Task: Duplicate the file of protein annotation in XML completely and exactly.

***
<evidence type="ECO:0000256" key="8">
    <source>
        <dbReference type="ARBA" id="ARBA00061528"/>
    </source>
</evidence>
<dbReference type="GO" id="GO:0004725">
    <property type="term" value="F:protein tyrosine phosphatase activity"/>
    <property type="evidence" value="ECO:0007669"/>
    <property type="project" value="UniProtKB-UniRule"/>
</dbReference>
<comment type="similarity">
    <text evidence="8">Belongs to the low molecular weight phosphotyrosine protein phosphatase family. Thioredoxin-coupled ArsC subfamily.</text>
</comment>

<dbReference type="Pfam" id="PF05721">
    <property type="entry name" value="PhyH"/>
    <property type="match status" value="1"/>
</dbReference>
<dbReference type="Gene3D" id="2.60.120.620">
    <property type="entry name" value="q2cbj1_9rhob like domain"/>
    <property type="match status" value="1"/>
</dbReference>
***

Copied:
<evidence type="ECO:0000256" key="8">
    <source>
        <dbReference type="ARBA" id="ARBA00061528"/>
    </source>
</evidence>
<dbReference type="GO" id="GO:0004725">
    <property type="term" value="F:protein tyrosine phosphatase activity"/>
    <property type="evidence" value="ECO:0007669"/>
    <property type="project" value="UniProtKB-UniRule"/>
</dbReference>
<comment type="similarity">
    <text evidence="8">Belongs to the low molecular weight phosphotyrosine protein phosphatase family. Thioredoxin-coupled ArsC subfamily.</text>
</comment>

<dbReference type="Pfam" id="PF05721">
    <property type="entry name" value="PhyH"/>
    <property type="match status" value="1"/>
</dbReference>
<dbReference type="Gene3D" id="2.60.120.620">
    <property type="entry name" value="q2cbj1_9rhob like domain"/>
    <property type="match status" value="1"/>
</dbReference>